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Tuesday, July 16, 2019
BUENOS AIRES, Oct 24 2018 (IPS) - “We are the people who are excluded from the system,” says Rafael Rivero, sitting in his apartment in a new social housing complex next to one of the largest slums in Buenos Aires. The contrast sums up the complexity of the social reality in the Argentine capital.
Rivero, 66, and his wife, Felina Quita, 10 years older, lived for 38 years in Villa 20, an area of about 30 hectares in the south of the city, a crowded shantytown home to thousands of families who cannot afford regular housing. The neighbourhood has 27,990 inhabitants, according to the 2016 official census.
The plot next door belonged to the Federal Police, who for decades used it as a depot for crashed and abandoned vehicles, which turned it into a source of pollution.
In 2009, more than a third of Villa 20’s children were found to have high concentrations of lead in their blood, and the courts ordered that the families be evicted.
That task had not yet been completed in 2014, when some 700 destitute families occupied the site. Several months later, in the midst of a social emergency, the occupants agreed to leave and the authorities promised to urbanise the area.
Today the land is the construction site for 90 four-story buildings being built by the city’s Housing Institute (IVC), the agency tasked with the monumental mission of solving the housing deficit of Buenos Aires.
In the Argentine capital proper, 233,000 people or 7.6 percent of the population, live in slums, known locally as villas. This does not count the population of the greater Buenos Aires or the vast low-income suburbs.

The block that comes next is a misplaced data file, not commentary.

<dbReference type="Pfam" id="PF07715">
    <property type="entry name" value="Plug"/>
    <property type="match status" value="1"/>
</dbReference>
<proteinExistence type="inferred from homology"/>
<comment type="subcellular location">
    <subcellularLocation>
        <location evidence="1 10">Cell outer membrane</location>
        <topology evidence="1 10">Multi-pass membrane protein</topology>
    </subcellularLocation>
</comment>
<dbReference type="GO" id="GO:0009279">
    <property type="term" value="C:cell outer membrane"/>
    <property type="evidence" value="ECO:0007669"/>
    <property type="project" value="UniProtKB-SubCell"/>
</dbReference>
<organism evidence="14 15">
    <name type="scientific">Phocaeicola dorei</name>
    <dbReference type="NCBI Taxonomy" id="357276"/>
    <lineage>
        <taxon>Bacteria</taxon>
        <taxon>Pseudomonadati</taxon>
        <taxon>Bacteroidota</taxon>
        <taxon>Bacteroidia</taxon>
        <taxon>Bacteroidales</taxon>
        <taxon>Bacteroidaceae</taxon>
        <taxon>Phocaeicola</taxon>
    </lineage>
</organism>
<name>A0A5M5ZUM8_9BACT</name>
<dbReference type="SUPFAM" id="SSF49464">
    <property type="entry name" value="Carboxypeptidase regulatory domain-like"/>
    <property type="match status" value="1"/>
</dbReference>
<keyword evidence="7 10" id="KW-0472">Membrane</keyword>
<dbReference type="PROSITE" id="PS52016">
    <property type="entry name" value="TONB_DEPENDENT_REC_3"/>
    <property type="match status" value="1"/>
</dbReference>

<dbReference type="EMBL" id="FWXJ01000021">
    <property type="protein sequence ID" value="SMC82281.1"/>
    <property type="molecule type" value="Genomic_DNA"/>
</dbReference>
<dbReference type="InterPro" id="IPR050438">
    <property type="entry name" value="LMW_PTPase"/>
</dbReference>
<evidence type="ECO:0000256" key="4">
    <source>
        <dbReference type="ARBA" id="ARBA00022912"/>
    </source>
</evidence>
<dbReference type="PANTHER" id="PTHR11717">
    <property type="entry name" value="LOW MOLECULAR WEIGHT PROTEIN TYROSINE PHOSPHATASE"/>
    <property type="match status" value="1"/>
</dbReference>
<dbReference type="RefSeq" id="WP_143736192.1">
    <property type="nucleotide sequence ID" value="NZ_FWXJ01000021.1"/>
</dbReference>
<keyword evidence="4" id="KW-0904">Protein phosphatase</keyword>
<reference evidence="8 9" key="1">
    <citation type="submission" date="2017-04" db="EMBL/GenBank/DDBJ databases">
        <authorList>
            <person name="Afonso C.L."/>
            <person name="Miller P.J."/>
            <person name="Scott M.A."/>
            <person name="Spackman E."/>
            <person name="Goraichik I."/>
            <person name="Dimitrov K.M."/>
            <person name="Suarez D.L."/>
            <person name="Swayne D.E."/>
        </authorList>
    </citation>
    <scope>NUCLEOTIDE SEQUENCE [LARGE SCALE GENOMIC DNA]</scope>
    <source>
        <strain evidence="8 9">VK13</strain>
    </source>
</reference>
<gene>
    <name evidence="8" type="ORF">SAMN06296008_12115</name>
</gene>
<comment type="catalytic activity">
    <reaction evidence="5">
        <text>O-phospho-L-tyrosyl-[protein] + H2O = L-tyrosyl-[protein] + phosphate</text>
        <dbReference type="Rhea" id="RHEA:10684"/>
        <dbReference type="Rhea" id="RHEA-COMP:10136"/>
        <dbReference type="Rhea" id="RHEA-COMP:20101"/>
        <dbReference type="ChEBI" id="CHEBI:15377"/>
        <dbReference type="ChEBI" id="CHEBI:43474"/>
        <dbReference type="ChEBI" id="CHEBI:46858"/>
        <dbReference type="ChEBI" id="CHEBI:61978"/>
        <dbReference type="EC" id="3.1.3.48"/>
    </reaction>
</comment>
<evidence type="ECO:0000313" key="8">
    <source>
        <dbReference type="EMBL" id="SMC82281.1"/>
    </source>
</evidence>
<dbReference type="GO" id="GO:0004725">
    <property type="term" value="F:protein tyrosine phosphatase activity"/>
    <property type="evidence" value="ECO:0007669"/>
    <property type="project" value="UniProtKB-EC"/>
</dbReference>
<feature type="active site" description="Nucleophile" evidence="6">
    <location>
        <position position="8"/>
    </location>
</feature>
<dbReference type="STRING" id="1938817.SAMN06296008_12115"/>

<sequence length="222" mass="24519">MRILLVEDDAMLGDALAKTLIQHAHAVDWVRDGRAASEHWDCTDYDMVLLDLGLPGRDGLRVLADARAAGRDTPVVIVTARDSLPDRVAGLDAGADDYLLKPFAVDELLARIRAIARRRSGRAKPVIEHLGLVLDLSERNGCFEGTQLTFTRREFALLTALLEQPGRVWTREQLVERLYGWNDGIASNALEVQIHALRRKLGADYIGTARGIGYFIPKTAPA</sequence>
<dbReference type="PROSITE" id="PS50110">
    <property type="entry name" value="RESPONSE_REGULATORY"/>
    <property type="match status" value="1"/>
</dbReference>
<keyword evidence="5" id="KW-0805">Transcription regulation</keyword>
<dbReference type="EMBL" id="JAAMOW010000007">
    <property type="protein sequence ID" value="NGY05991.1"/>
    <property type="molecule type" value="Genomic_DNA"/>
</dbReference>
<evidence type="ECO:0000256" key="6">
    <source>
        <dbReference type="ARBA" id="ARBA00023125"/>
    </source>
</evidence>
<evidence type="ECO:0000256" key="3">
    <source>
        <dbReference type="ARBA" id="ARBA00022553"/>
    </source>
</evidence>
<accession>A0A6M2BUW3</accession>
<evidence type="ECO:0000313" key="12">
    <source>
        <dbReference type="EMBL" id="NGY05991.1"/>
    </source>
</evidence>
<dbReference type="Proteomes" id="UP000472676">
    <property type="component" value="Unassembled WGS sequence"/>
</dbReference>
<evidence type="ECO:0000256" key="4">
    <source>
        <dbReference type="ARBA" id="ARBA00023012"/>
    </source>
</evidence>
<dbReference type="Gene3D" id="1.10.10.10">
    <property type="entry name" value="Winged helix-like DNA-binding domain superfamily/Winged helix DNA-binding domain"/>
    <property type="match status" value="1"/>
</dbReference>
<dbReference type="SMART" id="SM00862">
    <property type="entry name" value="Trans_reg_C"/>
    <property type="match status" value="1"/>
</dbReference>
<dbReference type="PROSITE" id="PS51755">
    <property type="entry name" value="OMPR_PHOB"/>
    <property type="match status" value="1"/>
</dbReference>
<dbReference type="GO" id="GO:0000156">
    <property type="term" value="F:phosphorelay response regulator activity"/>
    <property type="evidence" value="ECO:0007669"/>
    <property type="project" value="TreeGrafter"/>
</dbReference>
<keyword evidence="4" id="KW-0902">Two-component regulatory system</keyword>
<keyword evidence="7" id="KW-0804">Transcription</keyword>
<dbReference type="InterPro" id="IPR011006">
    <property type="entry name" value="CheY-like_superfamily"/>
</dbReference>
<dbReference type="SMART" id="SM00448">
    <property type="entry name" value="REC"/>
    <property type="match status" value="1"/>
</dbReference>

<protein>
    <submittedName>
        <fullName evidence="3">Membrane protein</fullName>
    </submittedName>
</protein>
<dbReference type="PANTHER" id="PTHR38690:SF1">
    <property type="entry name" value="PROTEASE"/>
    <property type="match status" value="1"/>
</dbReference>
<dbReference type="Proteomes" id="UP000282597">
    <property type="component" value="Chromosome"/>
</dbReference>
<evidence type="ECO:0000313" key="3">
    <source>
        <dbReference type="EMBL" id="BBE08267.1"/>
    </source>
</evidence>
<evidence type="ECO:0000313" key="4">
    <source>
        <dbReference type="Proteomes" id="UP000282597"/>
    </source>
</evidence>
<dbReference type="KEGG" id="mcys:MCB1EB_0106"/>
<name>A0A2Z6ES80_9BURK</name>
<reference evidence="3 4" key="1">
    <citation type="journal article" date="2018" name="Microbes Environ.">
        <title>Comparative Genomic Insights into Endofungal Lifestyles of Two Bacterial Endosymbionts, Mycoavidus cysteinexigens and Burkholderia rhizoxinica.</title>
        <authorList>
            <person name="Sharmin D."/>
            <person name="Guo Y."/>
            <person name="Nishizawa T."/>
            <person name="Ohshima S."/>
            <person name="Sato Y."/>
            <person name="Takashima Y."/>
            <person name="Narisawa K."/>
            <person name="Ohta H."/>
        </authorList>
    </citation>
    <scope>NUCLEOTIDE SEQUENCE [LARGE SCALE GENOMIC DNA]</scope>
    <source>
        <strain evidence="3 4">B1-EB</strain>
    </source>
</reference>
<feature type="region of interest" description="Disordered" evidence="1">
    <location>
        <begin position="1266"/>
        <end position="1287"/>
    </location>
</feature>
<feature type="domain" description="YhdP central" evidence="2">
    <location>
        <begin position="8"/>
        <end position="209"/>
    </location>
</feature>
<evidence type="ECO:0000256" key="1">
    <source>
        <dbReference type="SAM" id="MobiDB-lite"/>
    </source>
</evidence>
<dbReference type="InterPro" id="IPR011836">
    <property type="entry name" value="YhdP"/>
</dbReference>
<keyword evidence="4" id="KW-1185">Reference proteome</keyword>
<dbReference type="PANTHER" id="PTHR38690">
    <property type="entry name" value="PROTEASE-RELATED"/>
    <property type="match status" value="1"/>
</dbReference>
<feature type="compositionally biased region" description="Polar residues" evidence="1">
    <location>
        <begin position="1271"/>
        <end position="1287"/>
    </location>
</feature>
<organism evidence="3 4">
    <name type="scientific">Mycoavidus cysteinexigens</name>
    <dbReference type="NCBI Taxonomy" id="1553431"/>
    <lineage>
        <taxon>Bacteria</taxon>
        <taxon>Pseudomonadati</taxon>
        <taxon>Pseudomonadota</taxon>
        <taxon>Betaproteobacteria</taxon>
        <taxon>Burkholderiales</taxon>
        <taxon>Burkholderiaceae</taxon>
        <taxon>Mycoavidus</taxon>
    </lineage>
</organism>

The construction project, named the Pope Francis Barrio, for the pope who comes from Argentina, consists of 1,671 apartments and was designed for families to move there from Villa 20. Families began to move in February, and 368 units have already been delivered. The IVC promises to complete the process next year.
“The house we had in the Villa was always getting flooded. Every time it rained, there was more water inside than outside,” said Rivero, who less than two months ago moved to his new home, which has an open plan kitchen, living room and dining room, and one bedroom, since the couple lives alone. There are units with up to four bedrooms, depending on the size of the families.
He’s happy, although he still doesn’t know how he’s going to pay for electricity, water, and municipal taxes. For now, he hasn’t received any of the bills for services, which in the last two years have caused enormous unrest in Argentine society, due to rate increases of up to 800 percent.
Rivero told IPS in his home, where everything still smells new, that he came to Villa 20 more than 50 years ago, from the province of Jujuy, in northern Argentina.
“I was a boy and my aunt brought me. When the countryside was mechanised, there wasn’t so much work in sugar cane, many people were left without work and came to Buenos Aires. I’ve worked as a baker, a carpenter, a bricklayer, a waiter,” Rivero said. His wife is a retired domestic worker.
Juan Ignacio Maquieyra, president of the IVC, explained to IPS that “we are working towards the integration of shantytowns” into the city.
“Along with the construction of the Pope Francis neighborhood, we are urbanising Villa 20, which involves opening up streets, building infrastructure and leaving open spaces and courtyards, since one of the most serious problems is overcrowding and lack of ventilation,” he said.